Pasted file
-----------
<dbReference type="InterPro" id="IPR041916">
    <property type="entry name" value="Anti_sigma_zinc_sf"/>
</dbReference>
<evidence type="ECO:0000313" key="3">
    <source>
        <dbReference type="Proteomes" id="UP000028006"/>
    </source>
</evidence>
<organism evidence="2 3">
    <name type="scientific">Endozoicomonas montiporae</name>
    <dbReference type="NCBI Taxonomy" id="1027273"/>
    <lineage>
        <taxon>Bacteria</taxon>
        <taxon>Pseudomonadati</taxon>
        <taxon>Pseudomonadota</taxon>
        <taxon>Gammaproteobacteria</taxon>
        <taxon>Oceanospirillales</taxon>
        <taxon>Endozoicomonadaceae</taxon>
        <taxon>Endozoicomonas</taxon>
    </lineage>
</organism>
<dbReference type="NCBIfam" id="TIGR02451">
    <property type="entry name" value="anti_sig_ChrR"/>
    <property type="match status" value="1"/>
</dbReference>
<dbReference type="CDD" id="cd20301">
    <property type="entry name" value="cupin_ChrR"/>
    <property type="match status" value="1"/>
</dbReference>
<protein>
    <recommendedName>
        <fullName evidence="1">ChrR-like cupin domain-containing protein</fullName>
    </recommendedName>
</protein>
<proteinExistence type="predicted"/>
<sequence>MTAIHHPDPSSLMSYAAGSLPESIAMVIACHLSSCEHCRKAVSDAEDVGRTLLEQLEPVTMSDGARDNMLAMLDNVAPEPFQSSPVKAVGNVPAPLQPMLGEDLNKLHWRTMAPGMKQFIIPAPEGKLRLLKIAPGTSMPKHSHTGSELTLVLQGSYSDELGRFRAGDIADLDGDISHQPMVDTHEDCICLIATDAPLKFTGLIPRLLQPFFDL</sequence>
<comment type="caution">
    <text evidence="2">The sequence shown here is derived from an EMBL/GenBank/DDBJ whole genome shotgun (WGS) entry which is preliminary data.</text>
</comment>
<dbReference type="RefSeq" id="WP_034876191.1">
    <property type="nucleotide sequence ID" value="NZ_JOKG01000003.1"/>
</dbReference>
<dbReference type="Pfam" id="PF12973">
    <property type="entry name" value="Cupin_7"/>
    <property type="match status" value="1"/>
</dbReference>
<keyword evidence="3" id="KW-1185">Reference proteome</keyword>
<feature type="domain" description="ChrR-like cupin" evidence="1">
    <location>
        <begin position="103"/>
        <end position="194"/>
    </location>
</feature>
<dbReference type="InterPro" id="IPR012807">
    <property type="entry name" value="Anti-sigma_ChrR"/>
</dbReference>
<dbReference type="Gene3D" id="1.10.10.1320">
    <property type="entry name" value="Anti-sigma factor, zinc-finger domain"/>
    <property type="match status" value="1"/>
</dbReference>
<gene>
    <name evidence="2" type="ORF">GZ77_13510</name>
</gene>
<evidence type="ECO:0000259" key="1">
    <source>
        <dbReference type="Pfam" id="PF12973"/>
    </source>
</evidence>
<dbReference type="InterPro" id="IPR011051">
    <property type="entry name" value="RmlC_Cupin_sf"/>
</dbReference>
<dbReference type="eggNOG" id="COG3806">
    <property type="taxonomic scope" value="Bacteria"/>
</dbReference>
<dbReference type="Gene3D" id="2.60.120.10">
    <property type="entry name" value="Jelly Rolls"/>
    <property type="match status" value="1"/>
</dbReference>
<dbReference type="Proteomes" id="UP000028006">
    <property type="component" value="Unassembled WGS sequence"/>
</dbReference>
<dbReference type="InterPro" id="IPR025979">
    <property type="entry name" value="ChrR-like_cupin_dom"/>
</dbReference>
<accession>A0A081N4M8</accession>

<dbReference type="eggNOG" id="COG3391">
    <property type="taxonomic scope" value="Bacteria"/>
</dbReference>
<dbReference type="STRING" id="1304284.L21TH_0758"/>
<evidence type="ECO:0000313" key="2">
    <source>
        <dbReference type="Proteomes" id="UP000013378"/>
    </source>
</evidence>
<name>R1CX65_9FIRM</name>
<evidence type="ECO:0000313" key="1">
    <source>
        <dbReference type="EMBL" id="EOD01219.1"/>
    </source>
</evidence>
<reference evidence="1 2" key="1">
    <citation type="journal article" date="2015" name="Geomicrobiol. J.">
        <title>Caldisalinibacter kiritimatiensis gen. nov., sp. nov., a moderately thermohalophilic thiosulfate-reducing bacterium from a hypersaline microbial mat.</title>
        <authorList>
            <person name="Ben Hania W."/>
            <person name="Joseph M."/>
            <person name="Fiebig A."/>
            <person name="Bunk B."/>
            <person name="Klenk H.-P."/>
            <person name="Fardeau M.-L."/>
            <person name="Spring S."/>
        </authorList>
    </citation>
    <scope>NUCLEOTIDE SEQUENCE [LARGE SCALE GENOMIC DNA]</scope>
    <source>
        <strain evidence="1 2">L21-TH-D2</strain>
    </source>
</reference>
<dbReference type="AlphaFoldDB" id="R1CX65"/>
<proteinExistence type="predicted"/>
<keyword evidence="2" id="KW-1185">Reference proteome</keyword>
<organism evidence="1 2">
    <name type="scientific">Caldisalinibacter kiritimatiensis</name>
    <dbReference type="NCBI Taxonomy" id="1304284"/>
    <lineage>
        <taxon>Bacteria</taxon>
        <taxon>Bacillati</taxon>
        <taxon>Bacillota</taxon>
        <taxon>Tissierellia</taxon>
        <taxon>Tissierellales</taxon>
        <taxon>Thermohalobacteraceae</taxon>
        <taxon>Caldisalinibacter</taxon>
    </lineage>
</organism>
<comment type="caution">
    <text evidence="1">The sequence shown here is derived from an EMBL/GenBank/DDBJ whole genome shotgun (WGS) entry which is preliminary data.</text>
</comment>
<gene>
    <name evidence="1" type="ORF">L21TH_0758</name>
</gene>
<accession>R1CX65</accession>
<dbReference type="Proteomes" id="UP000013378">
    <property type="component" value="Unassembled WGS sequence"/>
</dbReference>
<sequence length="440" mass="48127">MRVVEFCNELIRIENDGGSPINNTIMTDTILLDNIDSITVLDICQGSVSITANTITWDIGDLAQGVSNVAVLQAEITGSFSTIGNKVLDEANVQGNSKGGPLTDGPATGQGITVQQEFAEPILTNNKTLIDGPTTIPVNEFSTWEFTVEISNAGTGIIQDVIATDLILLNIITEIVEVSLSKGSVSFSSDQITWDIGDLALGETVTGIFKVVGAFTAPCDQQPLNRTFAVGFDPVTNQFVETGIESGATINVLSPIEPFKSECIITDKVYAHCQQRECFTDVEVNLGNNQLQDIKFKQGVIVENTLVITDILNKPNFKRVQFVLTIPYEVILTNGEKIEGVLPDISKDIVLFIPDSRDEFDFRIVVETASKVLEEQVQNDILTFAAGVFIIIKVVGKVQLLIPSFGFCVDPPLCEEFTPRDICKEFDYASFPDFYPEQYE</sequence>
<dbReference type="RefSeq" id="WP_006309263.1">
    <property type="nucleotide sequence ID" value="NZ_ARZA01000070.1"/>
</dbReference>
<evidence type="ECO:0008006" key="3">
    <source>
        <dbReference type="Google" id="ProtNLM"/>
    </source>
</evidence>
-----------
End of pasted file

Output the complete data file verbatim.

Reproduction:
<dbReference type="InterPro" id="IPR041916">
    <property type="entry name" value="Anti_sigma_zinc_sf"/>
</dbReference>
<evidence type="ECO:0000313" key="3">
    <source>
        <dbReference type="Proteomes" id="UP000028006"/>
    </source>
</evidence>
<organism evidence="2 3">
    <name type="scientific">Endozoicomonas montiporae</name>
    <dbReference type="NCBI Taxonomy" id="1027273"/>
    <lineage>
        <taxon>Bacteria</taxon>
        <taxon>Pseudomonadati</taxon>
        <taxon>Pseudomonadota</taxon>
        <taxon>Gammaproteobacteria</taxon>
        <taxon>Oceanospirillales</taxon>
        <taxon>Endozoicomonadaceae</taxon>
        <taxon>Endozoicomonas</taxon>
    </lineage>
</organism>
<dbReference type="NCBIfam" id="TIGR02451">
    <property type="entry name" value="anti_sig_ChrR"/>
    <property type="match status" value="1"/>
</dbReference>
<dbReference type="CDD" id="cd20301">
    <property type="entry name" value="cupin_ChrR"/>
    <property type="match status" value="1"/>
</dbReference>
<protein>
    <recommendedName>
        <fullName evidence="1">ChrR-like cupin domain-containing protein</fullName>
    </recommendedName>
</protein>
<proteinExistence type="predicted"/>
<sequence>MTAIHHPDPSSLMSYAAGSLPESIAMVIACHLSSCEHCRKAVSDAEDVGRTLLEQLEPVTMSDGARDNMLAMLDNVAPEPFQSSPVKAVGNVPAPLQPMLGEDLNKLHWRTMAPGMKQFIIPAPEGKLRLLKIAPGTSMPKHSHTGSELTLVLQGSYSDELGRFRAGDIADLDGDISHQPMVDTHEDCICLIATDAPLKFTGLIPRLLQPFFDL</sequence>
<comment type="caution">
    <text evidence="2">The sequence shown here is derived from an EMBL/GenBank/DDBJ whole genome shotgun (WGS) entry which is preliminary data.</text>
</comment>
<dbReference type="RefSeq" id="WP_034876191.1">
    <property type="nucleotide sequence ID" value="NZ_JOKG01000003.1"/>
</dbReference>
<dbReference type="Pfam" id="PF12973">
    <property type="entry name" value="Cupin_7"/>
    <property type="match status" value="1"/>
</dbReference>
<keyword evidence="3" id="KW-1185">Reference proteome</keyword>
<feature type="domain" description="ChrR-like cupin" evidence="1">
    <location>
        <begin position="103"/>
        <end position="194"/>
    </location>
</feature>
<dbReference type="InterPro" id="IPR012807">
    <property type="entry name" value="Anti-sigma_ChrR"/>
</dbReference>
<dbReference type="Gene3D" id="1.10.10.1320">
    <property type="entry name" value="Anti-sigma factor, zinc-finger domain"/>
    <property type="match status" value="1"/>
</dbReference>
<gene>
    <name evidence="2" type="ORF">GZ77_13510</name>
</gene>
<evidence type="ECO:0000259" key="1">
    <source>
        <dbReference type="Pfam" id="PF12973"/>
    </source>
</evidence>
<dbReference type="InterPro" id="IPR011051">
    <property type="entry name" value="RmlC_Cupin_sf"/>
</dbReference>
<dbReference type="eggNOG" id="COG3806">
    <property type="taxonomic scope" value="Bacteria"/>
</dbReference>
<dbReference type="Gene3D" id="2.60.120.10">
    <property type="entry name" value="Jelly Rolls"/>
    <property type="match status" value="1"/>
</dbReference>
<dbReference type="Proteomes" id="UP000028006">
    <property type="component" value="Unassembled WGS sequence"/>
</dbReference>
<dbReference type="InterPro" id="IPR025979">
    <property type="entry name" value="ChrR-like_cupin_dom"/>
</dbReference>
<accession>A0A081N4M8</accession>

<dbReference type="eggNOG" id="COG3391">
    <property type="taxonomic scope" value="Bacteria"/>
</dbReference>
<dbReference type="STRING" id="1304284.L21TH_0758"/>
<evidence type="ECO:0000313" key="2">
    <source>
        <dbReference type="Proteomes" id="UP000013378"/>
    </source>
</evidence>
<name>R1CX65_9FIRM</name>
<evidence type="ECO:0000313" key="1">
    <source>
        <dbReference type="EMBL" id="EOD01219.1"/>
    </source>
</evidence>
<reference evidence="1 2" key="1">
    <citation type="journal article" date="2015" name="Geomicrobiol. J.">
        <title>Caldisalinibacter kiritimatiensis gen. nov., sp. nov., a moderately thermohalophilic thiosulfate-reducing bacterium from a hypersaline microbial mat.</title>
        <authorList>
            <person name="Ben Hania W."/>
            <person name="Joseph M."/>
            <person name="Fiebig A."/>
            <person name="Bunk B."/>
            <person name="Klenk H.-P."/>
            <person name="Fardeau M.-L."/>
            <person name="Spring S."/>
        </authorList>
    </citation>
    <scope>NUCLEOTIDE SEQUENCE [LARGE SCALE GENOMIC DNA]</scope>
    <source>
        <strain evidence="1 2">L21-TH-D2</strain>
    </source>
</reference>
<dbReference type="AlphaFoldDB" id="R1CX65"/>
<proteinExistence type="predicted"/>
<keyword evidence="2" id="KW-1185">Reference proteome</keyword>
<organism evidence="1 2">
    <name type="scientific">Caldisalinibacter kiritimatiensis</name>
    <dbReference type="NCBI Taxonomy" id="1304284"/>
    <lineage>
        <taxon>Bacteria</taxon>
        <taxon>Bacillati</taxon>
        <taxon>Bacillota</taxon>
        <taxon>Tissierellia</taxon>
        <taxon>Tissierellales</taxon>
        <taxon>Thermohalobacteraceae</taxon>
        <taxon>Caldisalinibacter</taxon>
    </lineage>
</organism>
<comment type="caution">
    <text evidence="1">The sequence shown here is derived from an EMBL/GenBank/DDBJ whole genome shotgun (WGS) entry which is preliminary data.</text>
</comment>
<gene>
    <name evidence="1" type="ORF">L21TH_0758</name>
</gene>
<accession>R1CX65</accession>
<dbReference type="Proteomes" id="UP000013378">
    <property type="component" value="Unassembled WGS sequence"/>
</dbReference>
<sequence length="440" mass="48127">MRVVEFCNELIRIENDGGSPINNTIMTDTILLDNIDSITVLDICQGSVSITANTITWDIGDLAQGVSNVAVLQAEITGSFSTIGNKVLDEANVQGNSKGGPLTDGPATGQGITVQQEFAEPILTNNKTLIDGPTTIPVNEFSTWEFTVEISNAGTGIIQDVIATDLILLNIITEIVEVSLSKGSVSFSSDQITWDIGDLALGETVTGIFKVVGAFTAPCDQQPLNRTFAVGFDPVTNQFVETGIESGATINVLSPIEPFKSECIITDKVYAHCQQRECFTDVEVNLGNNQLQDIKFKQGVIVENTLVITDILNKPNFKRVQFVLTIPYEVILTNGEKIEGVLPDISKDIVLFIPDSRDEFDFRIVVETASKVLEEQVQNDILTFAAGVFIIIKVVGKVQLLIPSFGFCVDPPLCEEFTPRDICKEFDYASFPDFYPEQYE</sequence>
<dbReference type="RefSeq" id="WP_006309263.1">
    <property type="nucleotide sequence ID" value="NZ_ARZA01000070.1"/>
</dbReference>
<evidence type="ECO:0008006" key="3">
    <source>
        <dbReference type="Google" id="ProtNLM"/>
    </source>
</evidence>